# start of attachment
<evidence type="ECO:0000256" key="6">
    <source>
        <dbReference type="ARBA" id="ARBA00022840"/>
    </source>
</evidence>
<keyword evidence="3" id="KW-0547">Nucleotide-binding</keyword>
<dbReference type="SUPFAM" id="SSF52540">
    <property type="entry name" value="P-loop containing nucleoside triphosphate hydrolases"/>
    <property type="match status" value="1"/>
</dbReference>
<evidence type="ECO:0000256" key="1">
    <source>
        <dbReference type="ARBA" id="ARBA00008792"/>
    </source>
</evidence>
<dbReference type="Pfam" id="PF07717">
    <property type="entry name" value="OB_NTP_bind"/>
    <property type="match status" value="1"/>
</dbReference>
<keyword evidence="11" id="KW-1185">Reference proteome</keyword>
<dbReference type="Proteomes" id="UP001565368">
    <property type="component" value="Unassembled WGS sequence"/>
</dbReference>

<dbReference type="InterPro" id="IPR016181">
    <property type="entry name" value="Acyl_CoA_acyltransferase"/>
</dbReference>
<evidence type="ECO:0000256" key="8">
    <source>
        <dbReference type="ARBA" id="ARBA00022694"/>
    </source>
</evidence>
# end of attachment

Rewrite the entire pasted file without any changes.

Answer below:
<evidence type="ECO:0000256" key="6">
    <source>
        <dbReference type="ARBA" id="ARBA00022840"/>
    </source>
</evidence>
<keyword evidence="3" id="KW-0547">Nucleotide-binding</keyword>
<dbReference type="SUPFAM" id="SSF52540">
    <property type="entry name" value="P-loop containing nucleoside triphosphate hydrolases"/>
    <property type="match status" value="1"/>
</dbReference>
<evidence type="ECO:0000256" key="1">
    <source>
        <dbReference type="ARBA" id="ARBA00008792"/>
    </source>
</evidence>
<dbReference type="Pfam" id="PF07717">
    <property type="entry name" value="OB_NTP_bind"/>
    <property type="match status" value="1"/>
</dbReference>
<keyword evidence="11" id="KW-1185">Reference proteome</keyword>
<dbReference type="Proteomes" id="UP001565368">
    <property type="component" value="Unassembled WGS sequence"/>
</dbReference>

<dbReference type="InterPro" id="IPR016181">
    <property type="entry name" value="Acyl_CoA_acyltransferase"/>
</dbReference>
<evidence type="ECO:0000256" key="8">
    <source>
        <dbReference type="ARBA" id="ARBA00022694"/>
    </source>
</evidence>